Why Motor Fails? Most Common Causes

EECO Inspire Blog Motor Failure
Motors are used everywhere in industrial environments and they are becoming increasingly complex and technical, sometimes making it a challenge to keep them running at peak performance. 

It’s important to remember that the causes of motor and drive issues are not confined to a single domain of expertise–both mechanical and electrical issues can lead to motor failure and being armed with the right knowledge can mean the difference between costly downtime and improved asset uptime.

Winding insulation breakdown and bearing wear are the two most common causes of motor failure, but those conditions arise for many different reasons. This article demonstrates how to detect the most common causes of winding insulation and bearing failure in advance.


Transient Voltage

Transient voltages can come from a number of sources either inside or outside of the plant. Adjacent loads turning on or off, power factor correction capacitor banks or even distant weather can generate transient voltages on distribution systems. These transients, which vary in amplitude and frequency, can erode or cause insulation breakdown in motor windings. 

Finding the source of these transients can be difficult because of the infrequency of the occurrences and the fact that the symptoms can present themselves in different ways. For example, a transient may appear on control cables that don’t necessarily cause equipment damage directly, but may disrupt operations.
Impact: Motor winding insulation breakdown leads to early motor failure and unplanned downtime.

Voltage Imbalance

Three-phase distribution systems often serve single-phase loads. An imbalance in impedance or load distribution can contribute to imbalance across all three of the phases. Potential faults may be in the cabling to the motor, the terminations at the motor, and

potentially the windings themselves. 

This imbalance can lead to stresses in each of the phase circuits in a three-phase power system. At the simplest level, all three phases of voltage should always have the same magnitude.
Impact: Imbalance creates excessive current flow in one or more phases that then increases operating temperatures–leading to insulation breakdown.

Harmonic Distortion

Simply stated, harmonics are any unwanted additional source of high frequency AC voltages or currents supplying energy to the motor windings. This additional energy is not used to turn the motor shaft but circulates in the windings and ultimately contributes to internal energy losses. These losses dissipate in the form of heat, which, over time, will deteriorate the insulation capability of the windings. 
Some harmonic distortion of the current is normal on any part of the system serving electronic loads. To start investigating harmonic distortion, use a power quality analyzer to monitor electrical current levels and temperatures at transformers to be sure that they are not overstressed. Each harmonic has a different acceptable level of distortion, which is defined by standards such as IEEE 519-1992.
Impact: Decrease in motor efficiency results in added cost and an increase in operating temperatures.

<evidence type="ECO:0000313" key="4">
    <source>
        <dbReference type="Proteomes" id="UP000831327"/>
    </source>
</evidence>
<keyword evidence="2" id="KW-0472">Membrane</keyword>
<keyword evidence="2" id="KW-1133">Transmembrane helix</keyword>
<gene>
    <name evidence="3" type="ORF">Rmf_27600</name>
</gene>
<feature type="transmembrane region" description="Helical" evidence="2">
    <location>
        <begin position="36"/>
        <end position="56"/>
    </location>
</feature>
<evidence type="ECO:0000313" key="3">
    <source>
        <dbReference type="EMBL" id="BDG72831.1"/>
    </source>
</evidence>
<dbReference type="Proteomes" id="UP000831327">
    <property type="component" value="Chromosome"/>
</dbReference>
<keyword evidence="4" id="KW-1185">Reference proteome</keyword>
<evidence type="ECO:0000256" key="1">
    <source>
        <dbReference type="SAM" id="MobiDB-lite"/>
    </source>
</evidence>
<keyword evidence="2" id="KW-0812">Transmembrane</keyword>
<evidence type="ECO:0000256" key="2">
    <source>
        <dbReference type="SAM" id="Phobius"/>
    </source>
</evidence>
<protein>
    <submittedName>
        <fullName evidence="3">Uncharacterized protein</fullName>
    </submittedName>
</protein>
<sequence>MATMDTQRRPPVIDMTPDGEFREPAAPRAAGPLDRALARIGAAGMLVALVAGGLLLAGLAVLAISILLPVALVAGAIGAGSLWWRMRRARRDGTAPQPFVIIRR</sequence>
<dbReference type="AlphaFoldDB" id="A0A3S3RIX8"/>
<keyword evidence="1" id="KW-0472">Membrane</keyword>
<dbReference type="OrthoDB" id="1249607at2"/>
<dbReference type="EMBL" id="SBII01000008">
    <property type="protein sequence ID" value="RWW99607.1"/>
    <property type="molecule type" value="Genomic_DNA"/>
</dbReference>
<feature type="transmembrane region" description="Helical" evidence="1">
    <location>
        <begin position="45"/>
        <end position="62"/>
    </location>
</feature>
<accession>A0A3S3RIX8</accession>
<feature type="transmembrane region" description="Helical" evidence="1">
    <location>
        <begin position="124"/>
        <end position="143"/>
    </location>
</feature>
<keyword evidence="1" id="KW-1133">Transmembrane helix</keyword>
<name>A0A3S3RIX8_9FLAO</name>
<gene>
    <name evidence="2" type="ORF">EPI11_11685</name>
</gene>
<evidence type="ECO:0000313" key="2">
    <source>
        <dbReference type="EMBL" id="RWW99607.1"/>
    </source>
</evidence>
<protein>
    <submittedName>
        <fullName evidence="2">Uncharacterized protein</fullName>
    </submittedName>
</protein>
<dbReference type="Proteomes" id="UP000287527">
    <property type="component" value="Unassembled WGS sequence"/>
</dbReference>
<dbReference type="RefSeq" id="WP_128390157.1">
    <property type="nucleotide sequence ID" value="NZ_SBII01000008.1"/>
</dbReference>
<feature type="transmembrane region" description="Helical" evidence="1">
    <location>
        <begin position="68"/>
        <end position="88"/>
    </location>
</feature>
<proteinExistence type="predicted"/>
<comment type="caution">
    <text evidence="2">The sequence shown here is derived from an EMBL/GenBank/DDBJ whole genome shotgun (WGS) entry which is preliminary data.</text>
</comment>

Reflections on drive output PWM signals

Variable frequency drives employ a pulse width modulation (PWM) technique to control the output voltage and frequency to a motor. Reflections are generated when there is an impedance mismatch between the source and load. Impedance mismatches can occur as a result of improper installation, improper component selection or equipment degradation over time. In a motor drive circuit, the peak of the reflection could be as high as the DC bus voltage level.
Impact: Motor winding insulation breakdown leads to unplanned downtime.

Sigma current

Sigma currents are essentially stray currents that circulate in a system. The sigma currents are created as a result of the signal frequency, voltage level, capacitance and inductance in conductors. 
These circulating currents can find their way through protective earth systems causing nuisance tripping or in some cases excess heat in windings. Sigma current can be found in the motor cabling and is the sum of the current of the three phases at any one point in time. 
In a perfect situation, the sum of the three currents would equal zero. In other words, the return current from the drive would be equal to the current to the drive. Sigma current can also be understood as asymmetrical signals in multiple conductors that can capacitively couple currents into the ground conductor.
Impact: Mysterious circuit trip due to protective earth current flow.

Operational overloads

Motor overload occurs when a motor is under excessive load. The primary symptoms that accompany a motor overload are excessive current draw, insufficient torque and overheating. 
Excessive motor heat is a major cause of motor failure. In the case of an overloaded motor individual motor components including bearings, motor windings, and other components may be working fine, but the motor will continue to run hot. For this reason, it makes sense to begin your troubleshooting by checking for motor overload. 
Because 30 % of motor failures are caused by overloading, it is important to understand how to measure for and identify motor overloading.
Impact: Premature wear on motor electrical and mechanical components leading to permanent failure.